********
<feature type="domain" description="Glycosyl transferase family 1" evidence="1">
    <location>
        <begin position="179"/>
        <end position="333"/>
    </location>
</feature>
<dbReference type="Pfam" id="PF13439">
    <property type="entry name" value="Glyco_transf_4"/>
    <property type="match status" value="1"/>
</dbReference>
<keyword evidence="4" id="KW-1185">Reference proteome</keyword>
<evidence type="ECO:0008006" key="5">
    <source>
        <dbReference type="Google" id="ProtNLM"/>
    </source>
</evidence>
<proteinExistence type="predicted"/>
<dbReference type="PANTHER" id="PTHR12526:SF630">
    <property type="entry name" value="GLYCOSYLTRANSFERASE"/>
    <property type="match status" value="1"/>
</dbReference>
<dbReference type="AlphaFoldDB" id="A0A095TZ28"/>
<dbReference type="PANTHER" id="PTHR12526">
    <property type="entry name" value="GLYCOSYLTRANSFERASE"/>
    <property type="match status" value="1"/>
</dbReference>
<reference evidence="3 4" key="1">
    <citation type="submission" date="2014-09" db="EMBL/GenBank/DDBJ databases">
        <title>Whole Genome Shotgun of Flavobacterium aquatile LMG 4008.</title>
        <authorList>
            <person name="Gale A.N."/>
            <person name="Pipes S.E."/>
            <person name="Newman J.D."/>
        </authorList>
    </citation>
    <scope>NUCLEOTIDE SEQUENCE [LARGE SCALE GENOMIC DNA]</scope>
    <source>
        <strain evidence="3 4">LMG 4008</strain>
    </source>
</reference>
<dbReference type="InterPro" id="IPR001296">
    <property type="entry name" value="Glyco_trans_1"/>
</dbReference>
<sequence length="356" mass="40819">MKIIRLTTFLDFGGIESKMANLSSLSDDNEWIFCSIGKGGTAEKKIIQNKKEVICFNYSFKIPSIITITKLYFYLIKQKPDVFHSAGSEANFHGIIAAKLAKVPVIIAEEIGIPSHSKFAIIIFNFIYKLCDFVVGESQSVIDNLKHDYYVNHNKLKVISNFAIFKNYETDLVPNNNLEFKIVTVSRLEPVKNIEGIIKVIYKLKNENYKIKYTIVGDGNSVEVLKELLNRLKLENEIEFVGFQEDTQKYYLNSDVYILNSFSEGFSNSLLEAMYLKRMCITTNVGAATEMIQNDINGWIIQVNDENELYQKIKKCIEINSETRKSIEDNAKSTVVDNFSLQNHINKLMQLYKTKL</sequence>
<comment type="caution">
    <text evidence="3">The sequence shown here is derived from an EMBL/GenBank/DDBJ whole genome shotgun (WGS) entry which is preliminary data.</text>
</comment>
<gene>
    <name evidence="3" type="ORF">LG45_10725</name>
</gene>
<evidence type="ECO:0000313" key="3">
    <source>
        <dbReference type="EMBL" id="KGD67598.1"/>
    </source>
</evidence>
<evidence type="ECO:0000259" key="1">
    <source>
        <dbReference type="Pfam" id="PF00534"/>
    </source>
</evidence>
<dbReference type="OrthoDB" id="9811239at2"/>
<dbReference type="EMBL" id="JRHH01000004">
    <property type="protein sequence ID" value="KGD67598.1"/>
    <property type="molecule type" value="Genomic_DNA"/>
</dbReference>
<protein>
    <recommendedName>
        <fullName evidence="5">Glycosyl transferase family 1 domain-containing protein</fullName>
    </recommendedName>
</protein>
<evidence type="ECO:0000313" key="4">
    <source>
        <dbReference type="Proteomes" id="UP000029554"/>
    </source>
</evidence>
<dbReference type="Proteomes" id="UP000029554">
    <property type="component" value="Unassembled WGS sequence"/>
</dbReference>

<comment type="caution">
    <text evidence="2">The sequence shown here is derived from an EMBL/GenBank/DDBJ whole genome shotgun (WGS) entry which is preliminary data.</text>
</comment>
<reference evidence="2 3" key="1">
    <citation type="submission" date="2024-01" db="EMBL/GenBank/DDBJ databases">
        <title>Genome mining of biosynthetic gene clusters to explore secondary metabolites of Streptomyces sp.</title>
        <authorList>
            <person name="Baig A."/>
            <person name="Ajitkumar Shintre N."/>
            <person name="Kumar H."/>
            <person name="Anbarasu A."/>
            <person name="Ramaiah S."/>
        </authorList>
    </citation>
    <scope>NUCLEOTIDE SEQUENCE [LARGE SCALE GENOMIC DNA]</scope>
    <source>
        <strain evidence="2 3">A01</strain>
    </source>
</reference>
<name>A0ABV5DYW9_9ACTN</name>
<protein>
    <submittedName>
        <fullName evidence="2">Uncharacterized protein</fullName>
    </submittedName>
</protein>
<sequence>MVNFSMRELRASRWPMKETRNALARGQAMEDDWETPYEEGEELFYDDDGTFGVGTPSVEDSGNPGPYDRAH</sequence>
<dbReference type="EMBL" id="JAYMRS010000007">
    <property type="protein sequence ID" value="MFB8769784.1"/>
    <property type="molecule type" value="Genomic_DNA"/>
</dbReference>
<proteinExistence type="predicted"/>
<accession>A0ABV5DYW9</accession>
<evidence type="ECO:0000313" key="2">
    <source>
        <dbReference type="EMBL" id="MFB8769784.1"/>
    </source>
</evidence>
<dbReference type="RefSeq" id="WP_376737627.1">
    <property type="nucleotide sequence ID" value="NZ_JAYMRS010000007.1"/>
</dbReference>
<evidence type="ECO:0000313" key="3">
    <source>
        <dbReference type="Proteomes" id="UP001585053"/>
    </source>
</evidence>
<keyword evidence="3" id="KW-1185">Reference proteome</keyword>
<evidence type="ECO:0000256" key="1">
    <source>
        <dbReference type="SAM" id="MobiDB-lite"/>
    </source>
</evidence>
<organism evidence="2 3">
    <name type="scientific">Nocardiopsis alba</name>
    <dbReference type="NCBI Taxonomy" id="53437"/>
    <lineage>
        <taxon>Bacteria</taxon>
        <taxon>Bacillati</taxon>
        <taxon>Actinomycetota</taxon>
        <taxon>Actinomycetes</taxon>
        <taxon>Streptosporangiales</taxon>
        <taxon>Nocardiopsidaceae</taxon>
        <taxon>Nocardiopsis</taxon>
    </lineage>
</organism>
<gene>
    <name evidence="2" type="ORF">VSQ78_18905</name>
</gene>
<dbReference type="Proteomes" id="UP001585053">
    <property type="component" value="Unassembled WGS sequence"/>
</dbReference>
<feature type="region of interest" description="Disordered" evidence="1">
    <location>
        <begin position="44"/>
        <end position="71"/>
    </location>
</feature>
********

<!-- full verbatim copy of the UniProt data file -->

<feature type="domain" description="Glycosyl transferase family 1" evidence="1">
    <location>
        <begin position="179"/>
        <end position="333"/>
    </location>
</feature>
<dbReference type="Pfam" id="PF13439">
    <property type="entry name" value="Glyco_transf_4"/>
    <property type="match status" value="1"/>
</dbReference>
<keyword evidence="4" id="KW-1185">Reference proteome</keyword>
<evidence type="ECO:0008006" key="5">
    <source>
        <dbReference type="Google" id="ProtNLM"/>
    </source>
</evidence>
<proteinExistence type="predicted"/>
<dbReference type="PANTHER" id="PTHR12526:SF630">
    <property type="entry name" value="GLYCOSYLTRANSFERASE"/>
    <property type="match status" value="1"/>
</dbReference>
<dbReference type="AlphaFoldDB" id="A0A095TZ28"/>
<dbReference type="PANTHER" id="PTHR12526">
    <property type="entry name" value="GLYCOSYLTRANSFERASE"/>
    <property type="match status" value="1"/>
</dbReference>
<reference evidence="3 4" key="1">
    <citation type="submission" date="2014-09" db="EMBL/GenBank/DDBJ databases">
        <title>Whole Genome Shotgun of Flavobacterium aquatile LMG 4008.</title>
        <authorList>
            <person name="Gale A.N."/>
            <person name="Pipes S.E."/>
            <person name="Newman J.D."/>
        </authorList>
    </citation>
    <scope>NUCLEOTIDE SEQUENCE [LARGE SCALE GENOMIC DNA]</scope>
    <source>
        <strain evidence="3 4">LMG 4008</strain>
    </source>
</reference>
<dbReference type="InterPro" id="IPR001296">
    <property type="entry name" value="Glyco_trans_1"/>
</dbReference>
<sequence length="356" mass="40819">MKIIRLTTFLDFGGIESKMANLSSLSDDNEWIFCSIGKGGTAEKKIIQNKKEVICFNYSFKIPSIITITKLYFYLIKQKPDVFHSAGSEANFHGIIAAKLAKVPVIIAEEIGIPSHSKFAIIIFNFIYKLCDFVVGESQSVIDNLKHDYYVNHNKLKVISNFAIFKNYETDLVPNNNLEFKIVTVSRLEPVKNIEGIIKVIYKLKNENYKIKYTIVGDGNSVEVLKELLNRLKLENEIEFVGFQEDTQKYYLNSDVYILNSFSEGFSNSLLEAMYLKRMCITTNVGAATEMIQNDINGWIIQVNDENELYQKIKKCIEINSETRKSIEDNAKSTVVDNFSLQNHINKLMQLYKTKL</sequence>
<comment type="caution">
    <text evidence="3">The sequence shown here is derived from an EMBL/GenBank/DDBJ whole genome shotgun (WGS) entry which is preliminary data.</text>
</comment>
<gene>
    <name evidence="3" type="ORF">LG45_10725</name>
</gene>
<evidence type="ECO:0000313" key="3">
    <source>
        <dbReference type="EMBL" id="KGD67598.1"/>
    </source>
</evidence>
<evidence type="ECO:0000259" key="1">
    <source>
        <dbReference type="Pfam" id="PF00534"/>
    </source>
</evidence>
<dbReference type="OrthoDB" id="9811239at2"/>
<dbReference type="EMBL" id="JRHH01000004">
    <property type="protein sequence ID" value="KGD67598.1"/>
    <property type="molecule type" value="Genomic_DNA"/>
</dbReference>
<protein>
    <recommendedName>
        <fullName evidence="5">Glycosyl transferase family 1 domain-containing protein</fullName>
    </recommendedName>
</protein>
<evidence type="ECO:0000313" key="4">
    <source>
        <dbReference type="Proteomes" id="UP000029554"/>
    </source>
</evidence>
<dbReference type="Proteomes" id="UP000029554">
    <property type="component" value="Unassembled WGS sequence"/>
</dbReference>

<comment type="caution">
    <text evidence="2">The sequence shown here is derived from an EMBL/GenBank/DDBJ whole genome shotgun (WGS) entry which is preliminary data.</text>
</comment>
<reference evidence="2 3" key="1">
    <citation type="submission" date="2024-01" db="EMBL/GenBank/DDBJ databases">
        <title>Genome mining of biosynthetic gene clusters to explore secondary metabolites of Streptomyces sp.</title>
        <authorList>
            <person name="Baig A."/>
            <person name="Ajitkumar Shintre N."/>
            <person name="Kumar H."/>
            <person name="Anbarasu A."/>
            <person name="Ramaiah S."/>
        </authorList>
    </citation>
    <scope>NUCLEOTIDE SEQUENCE [LARGE SCALE GENOMIC DNA]</scope>
    <source>
        <strain evidence="2 3">A01</strain>
    </source>
</reference>
<name>A0ABV5DYW9_9ACTN</name>
<protein>
    <submittedName>
        <fullName evidence="2">Uncharacterized protein</fullName>
    </submittedName>
</protein>
<sequence>MVNFSMRELRASRWPMKETRNALARGQAMEDDWETPYEEGEELFYDDDGTFGVGTPSVEDSGNPGPYDRAH</sequence>
<dbReference type="EMBL" id="JAYMRS010000007">
    <property type="protein sequence ID" value="MFB8769784.1"/>
    <property type="molecule type" value="Genomic_DNA"/>
</dbReference>
<proteinExistence type="predicted"/>
<accession>A0ABV5DYW9</accession>
<evidence type="ECO:0000313" key="2">
    <source>
        <dbReference type="EMBL" id="MFB8769784.1"/>
    </source>
</evidence>
<dbReference type="RefSeq" id="WP_376737627.1">
    <property type="nucleotide sequence ID" value="NZ_JAYMRS010000007.1"/>
</dbReference>
<evidence type="ECO:0000313" key="3">
    <source>
        <dbReference type="Proteomes" id="UP001585053"/>
    </source>
</evidence>
<keyword evidence="3" id="KW-1185">Reference proteome</keyword>
<evidence type="ECO:0000256" key="1">
    <source>
        <dbReference type="SAM" id="MobiDB-lite"/>
    </source>
</evidence>
<organism evidence="2 3">
    <name type="scientific">Nocardiopsis alba</name>
    <dbReference type="NCBI Taxonomy" id="53437"/>
    <lineage>
        <taxon>Bacteria</taxon>
        <taxon>Bacillati</taxon>
        <taxon>Actinomycetota</taxon>
        <taxon>Actinomycetes</taxon>
        <taxon>Streptosporangiales</taxon>
        <taxon>Nocardiopsidaceae</taxon>
        <taxon>Nocardiopsis</taxon>
    </lineage>
</organism>
<gene>
    <name evidence="2" type="ORF">VSQ78_18905</name>
</gene>
<dbReference type="Proteomes" id="UP001585053">
    <property type="component" value="Unassembled WGS sequence"/>
</dbReference>
<feature type="region of interest" description="Disordered" evidence="1">
    <location>
        <begin position="44"/>
        <end position="71"/>
    </location>
</feature>